MIAMI – Due to the EU government’s current travel restrictions, Ryanair (FR) has grounded some of its operations. From October, the airline will cut its capacity by 20%.
To make matters worse, the carrier expects a fall from 50% to 40% in its October capacity. In contrast, it is an optimist about its load factor, which looks forward to maintaining at 70%. The decision is a necessary one, according to the airline.
Due to the multiple changes in EU restrictions and policies introduced at such short notice, the airline recorded major blows to its forward bookings. And the situation for the airline is not getting better.
Recently, COVID-19 cases have increased exponentially in the region. Thus, FR is calling for all EU States to immediately implement a coordinated approach to contain the situation while allowing customers to travel.
Regarding the latter, the airline welcomed the EU Commission’s plan to remove intra-EU travel restrictions. These will now be subjected to the ECDC weekly update on COVID-19 case/positive test trend rates according to country and region.
Criticizing the Restrictions from the Irish Government
As an affected Irish carrier, FR stated that the government has maintained excessive and defective travel restrictions since July 1. Customers have to take 14-days of quarantine, affecting their itinerary for business or family purposes.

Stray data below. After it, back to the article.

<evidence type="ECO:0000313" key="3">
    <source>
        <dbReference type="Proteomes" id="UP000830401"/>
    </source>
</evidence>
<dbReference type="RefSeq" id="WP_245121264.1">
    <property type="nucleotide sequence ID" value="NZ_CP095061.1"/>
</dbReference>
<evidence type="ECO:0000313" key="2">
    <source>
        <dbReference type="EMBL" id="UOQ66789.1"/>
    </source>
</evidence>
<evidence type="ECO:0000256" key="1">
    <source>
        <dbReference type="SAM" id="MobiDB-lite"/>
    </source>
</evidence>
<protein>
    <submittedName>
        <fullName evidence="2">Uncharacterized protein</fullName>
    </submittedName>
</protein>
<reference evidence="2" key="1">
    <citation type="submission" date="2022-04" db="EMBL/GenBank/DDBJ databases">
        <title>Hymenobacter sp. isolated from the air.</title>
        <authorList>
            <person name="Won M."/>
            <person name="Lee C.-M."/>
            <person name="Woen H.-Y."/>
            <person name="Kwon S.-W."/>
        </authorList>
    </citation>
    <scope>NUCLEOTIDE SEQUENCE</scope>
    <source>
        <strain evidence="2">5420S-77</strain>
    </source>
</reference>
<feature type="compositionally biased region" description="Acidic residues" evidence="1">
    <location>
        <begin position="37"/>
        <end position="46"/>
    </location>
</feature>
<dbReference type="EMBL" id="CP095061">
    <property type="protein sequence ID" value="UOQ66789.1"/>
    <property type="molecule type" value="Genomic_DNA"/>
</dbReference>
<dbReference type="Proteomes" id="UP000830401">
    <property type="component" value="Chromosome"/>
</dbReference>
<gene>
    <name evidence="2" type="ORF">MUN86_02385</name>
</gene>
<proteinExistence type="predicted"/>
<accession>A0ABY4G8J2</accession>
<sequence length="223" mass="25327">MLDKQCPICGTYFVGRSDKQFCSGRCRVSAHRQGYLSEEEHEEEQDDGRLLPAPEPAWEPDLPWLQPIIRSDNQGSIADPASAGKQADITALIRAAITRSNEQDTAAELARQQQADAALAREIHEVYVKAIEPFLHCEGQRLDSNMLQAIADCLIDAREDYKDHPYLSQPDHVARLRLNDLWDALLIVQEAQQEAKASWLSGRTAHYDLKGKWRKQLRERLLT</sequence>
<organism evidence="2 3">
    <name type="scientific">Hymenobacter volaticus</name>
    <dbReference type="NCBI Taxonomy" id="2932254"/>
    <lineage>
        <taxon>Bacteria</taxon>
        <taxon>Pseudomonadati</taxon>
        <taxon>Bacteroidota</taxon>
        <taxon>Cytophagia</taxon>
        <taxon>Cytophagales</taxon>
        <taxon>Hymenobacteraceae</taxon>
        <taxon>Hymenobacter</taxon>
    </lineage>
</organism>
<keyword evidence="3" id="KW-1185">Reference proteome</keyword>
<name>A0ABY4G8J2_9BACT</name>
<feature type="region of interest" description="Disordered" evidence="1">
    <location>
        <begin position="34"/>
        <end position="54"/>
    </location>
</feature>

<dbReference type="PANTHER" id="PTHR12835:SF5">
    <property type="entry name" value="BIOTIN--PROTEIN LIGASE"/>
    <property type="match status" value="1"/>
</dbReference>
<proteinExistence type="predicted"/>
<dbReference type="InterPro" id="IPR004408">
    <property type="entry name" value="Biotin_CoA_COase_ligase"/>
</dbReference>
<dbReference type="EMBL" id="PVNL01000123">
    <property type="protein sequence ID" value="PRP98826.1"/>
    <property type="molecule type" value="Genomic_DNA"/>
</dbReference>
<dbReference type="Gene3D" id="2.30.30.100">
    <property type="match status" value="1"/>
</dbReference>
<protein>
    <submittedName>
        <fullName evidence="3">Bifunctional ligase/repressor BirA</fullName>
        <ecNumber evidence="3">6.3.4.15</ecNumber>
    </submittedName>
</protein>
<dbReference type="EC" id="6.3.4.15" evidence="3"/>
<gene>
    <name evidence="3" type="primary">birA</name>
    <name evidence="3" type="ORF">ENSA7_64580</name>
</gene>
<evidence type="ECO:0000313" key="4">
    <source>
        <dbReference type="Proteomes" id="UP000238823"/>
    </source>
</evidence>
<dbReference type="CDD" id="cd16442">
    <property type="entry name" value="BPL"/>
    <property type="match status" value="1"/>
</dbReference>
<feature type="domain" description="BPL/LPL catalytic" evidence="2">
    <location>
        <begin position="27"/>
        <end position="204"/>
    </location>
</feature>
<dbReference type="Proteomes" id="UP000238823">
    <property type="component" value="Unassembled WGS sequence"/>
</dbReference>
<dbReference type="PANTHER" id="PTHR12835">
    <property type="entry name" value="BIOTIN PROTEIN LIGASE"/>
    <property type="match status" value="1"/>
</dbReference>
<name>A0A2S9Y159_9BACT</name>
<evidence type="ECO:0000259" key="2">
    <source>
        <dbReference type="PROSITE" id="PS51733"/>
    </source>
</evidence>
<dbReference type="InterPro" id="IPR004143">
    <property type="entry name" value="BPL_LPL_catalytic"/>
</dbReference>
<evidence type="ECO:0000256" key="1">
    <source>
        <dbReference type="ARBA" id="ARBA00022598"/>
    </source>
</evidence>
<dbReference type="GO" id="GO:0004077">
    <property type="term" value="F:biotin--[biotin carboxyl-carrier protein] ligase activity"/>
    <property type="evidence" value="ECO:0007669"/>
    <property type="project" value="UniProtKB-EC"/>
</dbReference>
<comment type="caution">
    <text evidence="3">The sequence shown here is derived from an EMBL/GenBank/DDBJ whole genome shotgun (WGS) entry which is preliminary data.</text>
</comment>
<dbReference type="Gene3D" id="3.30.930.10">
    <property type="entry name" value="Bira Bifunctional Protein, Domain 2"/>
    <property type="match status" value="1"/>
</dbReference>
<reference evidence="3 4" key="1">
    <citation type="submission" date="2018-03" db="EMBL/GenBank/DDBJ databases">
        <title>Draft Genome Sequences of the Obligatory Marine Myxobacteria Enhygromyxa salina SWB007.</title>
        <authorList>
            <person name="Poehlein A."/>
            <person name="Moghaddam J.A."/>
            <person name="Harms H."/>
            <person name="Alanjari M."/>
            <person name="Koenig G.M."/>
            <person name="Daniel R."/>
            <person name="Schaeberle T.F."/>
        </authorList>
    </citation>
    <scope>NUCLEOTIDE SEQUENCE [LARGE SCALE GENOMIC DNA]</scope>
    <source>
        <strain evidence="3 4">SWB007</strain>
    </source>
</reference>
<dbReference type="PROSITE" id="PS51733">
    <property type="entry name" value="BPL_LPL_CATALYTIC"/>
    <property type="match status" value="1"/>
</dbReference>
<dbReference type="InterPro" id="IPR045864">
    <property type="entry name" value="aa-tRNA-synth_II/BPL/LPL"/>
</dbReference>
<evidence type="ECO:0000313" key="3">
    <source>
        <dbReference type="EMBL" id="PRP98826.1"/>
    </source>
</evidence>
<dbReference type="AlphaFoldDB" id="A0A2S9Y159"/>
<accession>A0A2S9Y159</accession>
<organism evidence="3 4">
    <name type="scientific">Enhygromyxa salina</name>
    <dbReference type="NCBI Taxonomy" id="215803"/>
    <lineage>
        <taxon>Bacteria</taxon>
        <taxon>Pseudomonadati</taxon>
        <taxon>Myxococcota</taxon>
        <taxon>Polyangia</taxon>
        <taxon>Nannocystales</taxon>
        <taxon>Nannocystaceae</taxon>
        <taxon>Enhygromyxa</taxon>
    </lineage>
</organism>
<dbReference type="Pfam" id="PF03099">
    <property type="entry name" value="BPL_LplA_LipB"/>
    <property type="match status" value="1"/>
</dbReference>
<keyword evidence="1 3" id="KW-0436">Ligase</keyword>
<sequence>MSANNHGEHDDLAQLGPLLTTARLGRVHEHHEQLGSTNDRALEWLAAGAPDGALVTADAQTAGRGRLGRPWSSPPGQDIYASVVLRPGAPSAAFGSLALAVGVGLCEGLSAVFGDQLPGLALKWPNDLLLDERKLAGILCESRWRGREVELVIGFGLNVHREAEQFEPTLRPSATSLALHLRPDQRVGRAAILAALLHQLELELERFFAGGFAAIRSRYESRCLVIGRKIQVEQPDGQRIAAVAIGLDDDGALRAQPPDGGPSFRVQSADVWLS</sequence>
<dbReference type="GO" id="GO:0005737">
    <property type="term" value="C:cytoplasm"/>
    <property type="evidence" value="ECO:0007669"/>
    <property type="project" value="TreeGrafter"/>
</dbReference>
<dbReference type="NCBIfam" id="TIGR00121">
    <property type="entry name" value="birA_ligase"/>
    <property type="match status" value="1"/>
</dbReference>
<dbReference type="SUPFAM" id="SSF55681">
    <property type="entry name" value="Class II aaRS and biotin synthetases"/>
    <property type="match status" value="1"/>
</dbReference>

Going one step further, an airline spokesperson accused the government of mismanagement of COVID-19 travel policies and damaging customer confidence.
In fact, the same source unveiled that the company asked Transport Minister, Eamon Ryan for the reason behind the Government restrictions. According to the carrier’s spokesperson, intra-EU air travel was not the problem and defective travel bans were not a solution.
So far, the airline has not made final decisions on its winter schedule (November-March). However, the source said that the carrier could implement further cuts if the current damaging EU trends and approaches continue.
Featured photo: Ryanair Boeing 737-800. Photo: Ryanair.